If you’re not yet a fan of the masochistic recipe that has changed the way we view video games (and FromSoftware’s credit for that), Nioh Collection it can be a good opportunity for redemption.
The collection brings together the two titles in the franchise with all the expansions and additional modes that aim to improve the look and performance of the journey on PS5. So, if you are not yet a member of Koei Tecmo’s “fan club”, known for the age-old series Dynasty Warriors, the compilation can be a generous gateway.
Here at Voxel you can check the analysis of the first Nioh and its sequence. In this regard, I will speak specifically of the additions that the remasterings brought to the new Sony console, such as faster transition screens, 120fps mode and more. There is no rule for choosing your favorite mode, but there is a consensus that must be taken into account: each choice is a waiver. Let’s go to the details.
Check out the video analysis below:
Clarifying the three technical settings
Basically, each game has three technical settings: the 4K mode, the 120fps alternative and the “default option for the PlayStation 5 console” – yes, that is the name of one of the modes. Even more tricky is the description: it does not elucidate exactly what kind of benefit it brings in relation, for example, to 4K mode.
Distinguishing each of these specifications, what we have is the following: the 4K mode optimizes the resolution, aiming to stabilize it in the 2160p, without oscillations, making the background renderings clearer, noticeable when zooming the image – after all, the pixel count is higher. It is a natural effect of increased resolution.
The “standard for the PlayStation 5 console” alternative, which would be a kind of “quality mode”, improves details such as shadow and light, giving a more full aspect to these elements in the image panorama, especially shadows. This leap, however, only occurs at the cost of resolution. Therefore, the pixel count is reduced, but other nuances of the visual gain filling, especially the shadow silhouette. Kind of hard to decide, right? Observe the following captures:
4K zoom modeSource: Voxel
Standard mode for the zoomed PS5 consoleSource: Voxel
120fps zoom modeSource: Voxel
Finally, we have 120fps mode, which boosts games at 120 frames per second at the price of appearance. It is an option highly focused on performance, not on the graphic character, since this jump in performance happens at the expense of resolution and visual refinements. A less flashy and faster or less fast and more beautiful game: what do you prefer?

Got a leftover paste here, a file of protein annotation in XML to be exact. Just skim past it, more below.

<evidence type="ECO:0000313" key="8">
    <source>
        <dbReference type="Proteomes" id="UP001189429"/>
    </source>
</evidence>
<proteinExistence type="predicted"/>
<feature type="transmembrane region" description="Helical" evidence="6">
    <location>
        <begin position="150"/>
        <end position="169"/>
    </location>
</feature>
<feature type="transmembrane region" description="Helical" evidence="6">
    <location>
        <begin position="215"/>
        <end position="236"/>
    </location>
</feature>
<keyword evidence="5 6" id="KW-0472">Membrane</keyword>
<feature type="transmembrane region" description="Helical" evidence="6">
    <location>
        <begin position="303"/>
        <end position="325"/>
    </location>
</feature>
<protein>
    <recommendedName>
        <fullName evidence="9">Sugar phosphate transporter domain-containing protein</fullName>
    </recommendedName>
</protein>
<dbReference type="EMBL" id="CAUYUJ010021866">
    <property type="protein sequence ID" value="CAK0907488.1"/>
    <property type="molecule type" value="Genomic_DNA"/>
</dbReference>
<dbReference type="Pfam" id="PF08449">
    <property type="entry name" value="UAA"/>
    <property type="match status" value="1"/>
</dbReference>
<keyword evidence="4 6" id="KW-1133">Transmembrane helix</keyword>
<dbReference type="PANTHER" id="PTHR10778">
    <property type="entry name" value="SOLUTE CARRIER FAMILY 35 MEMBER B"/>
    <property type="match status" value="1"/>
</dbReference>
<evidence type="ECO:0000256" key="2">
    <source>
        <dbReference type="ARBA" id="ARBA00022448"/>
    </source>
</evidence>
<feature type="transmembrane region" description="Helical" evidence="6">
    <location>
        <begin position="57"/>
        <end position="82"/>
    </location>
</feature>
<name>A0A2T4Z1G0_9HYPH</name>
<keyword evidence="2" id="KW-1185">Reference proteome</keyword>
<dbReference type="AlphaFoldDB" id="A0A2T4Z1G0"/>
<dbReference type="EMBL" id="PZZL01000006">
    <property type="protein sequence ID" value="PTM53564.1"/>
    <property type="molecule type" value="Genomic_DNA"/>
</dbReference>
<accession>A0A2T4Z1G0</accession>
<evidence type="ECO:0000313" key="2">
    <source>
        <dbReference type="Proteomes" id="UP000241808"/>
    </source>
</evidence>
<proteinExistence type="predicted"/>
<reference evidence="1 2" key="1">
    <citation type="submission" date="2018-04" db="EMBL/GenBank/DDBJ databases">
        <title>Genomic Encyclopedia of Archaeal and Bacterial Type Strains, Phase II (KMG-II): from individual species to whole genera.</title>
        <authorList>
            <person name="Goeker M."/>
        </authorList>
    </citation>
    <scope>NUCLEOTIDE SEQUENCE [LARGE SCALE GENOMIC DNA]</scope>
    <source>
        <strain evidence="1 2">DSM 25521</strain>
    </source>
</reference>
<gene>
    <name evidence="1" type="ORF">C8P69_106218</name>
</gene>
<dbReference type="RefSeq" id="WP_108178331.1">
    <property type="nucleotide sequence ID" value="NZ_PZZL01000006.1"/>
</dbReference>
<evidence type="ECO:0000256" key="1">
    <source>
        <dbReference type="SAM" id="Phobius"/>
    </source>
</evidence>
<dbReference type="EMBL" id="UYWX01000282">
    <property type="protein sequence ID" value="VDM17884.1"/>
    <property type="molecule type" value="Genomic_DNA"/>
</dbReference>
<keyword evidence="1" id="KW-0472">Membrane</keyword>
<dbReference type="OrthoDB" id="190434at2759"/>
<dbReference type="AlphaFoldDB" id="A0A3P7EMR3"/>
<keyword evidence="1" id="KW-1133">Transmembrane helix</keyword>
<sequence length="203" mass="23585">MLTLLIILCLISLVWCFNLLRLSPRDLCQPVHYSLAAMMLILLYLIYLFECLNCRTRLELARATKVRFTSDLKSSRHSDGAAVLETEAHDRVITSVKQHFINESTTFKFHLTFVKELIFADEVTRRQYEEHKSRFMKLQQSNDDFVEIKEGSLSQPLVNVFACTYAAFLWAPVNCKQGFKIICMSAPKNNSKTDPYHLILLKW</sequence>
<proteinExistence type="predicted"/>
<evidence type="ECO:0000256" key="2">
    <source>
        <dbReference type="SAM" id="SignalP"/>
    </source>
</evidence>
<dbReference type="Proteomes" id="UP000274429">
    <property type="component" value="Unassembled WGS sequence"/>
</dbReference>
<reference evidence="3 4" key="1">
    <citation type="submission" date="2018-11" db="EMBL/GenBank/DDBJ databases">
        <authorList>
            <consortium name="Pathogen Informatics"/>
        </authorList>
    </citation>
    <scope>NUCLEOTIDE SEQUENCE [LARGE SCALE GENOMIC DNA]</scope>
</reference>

Premium image vs. performance: eternal struggle
After splurging on both PS5 remasters, my indications are as follows: the first Nioh, as this is a 2017 game that never had, say, its greatest countenance in the graphics, the resolution may be somewhat sacrificed in favor of performance. In it, the 4K and “standard modes for the PlayStation 5 console” dropped by 60 fps.
Therefore, the best cost-benefit is to opt for 120, since the look is not the big match here. Experiencing the journey at 120 frames per second is a path of no return. The movements are fast, the combat is smoother and it seems that the game becomes easier, such the fluidity of animations. It is possible to sacrifice a little of the image without generating visual noise.
Nioh on PS4 Pro, movie modeSource: Voxel
Nioh on PS5, 4K modeSource: Voxel
Nioh 2, on the other hand, follows a different path: here, the “standard mode for the PlayStation 5 console” proved to be more interesting. The setting improves the rendering of shadows, reflections, mirroring and does it all at 60fps, at the cost of some drops in resolution. Basically, it reduces the pixel count to deliver other image-focused improvements.
4K mode and the 120fps option highlighted more drops in the frame rate per second, so the best cost-benefit in image balance and performance in the Nioh 2 it is, again, the “standard mode for the PlayStation 5 console”. Here, putting a razor on the visual is no longer so interesting because it is a game from 2020. There is a graphic postcard better than the first title. Putting it in check can leave the image with the uncomfortable washed out aspect.
Regarding the cross-save, which would be “cross-rescue” in Portuguese (as it is in the game menu, inclusive), you have the possibility to transfer all your progress from PS4 to PS5. I faced some problems with the feature in the first Nioh, right after importing my save from the PS4 platinum game.
The screen crashed a few times when I tried to enter any phase. I closed the game instance, restarted and it worked, but then it crashed again. Koei Tecmo has released updates that seem to have fixed the problem, but here’s a friendly warning from my experience.
Another absurd leap to be idolized is the speed on the loading screens. It is a matter of a few seconds between selecting a stage and actually playing in that scenario.
Loadings are extremely fast thanks to the PS5’s data storage technology in harmony with the rest of the device’s circuits. The system is responsive in proportions that do not give a breather and allow the pace not to drop the shuttlecock.
–Source: Disclosure / Sony
It is worth it?
Nioh Collection it is a valuable set when viewed in isolation, especially for first-timers. Both games, tasted with their expansions and post-game content, quietly reserve more than 300 hours of gameplay.
As for those who are revisiting the experience, all progress is carried over to the remastering – and get ready to collect a few more trophies, see? Even though it has platinum Nioh 1 and 2 on PS4, the supreme trophy does not automatically sprout when you download the save, but almost everyone else pops up on the screen (even the worst ones, yes).
You will only need to redo a few things to platinum both games on the PS5 version. If you are new to the formula, set aside more than 400 hours of your life – and every minute invested will be worth it.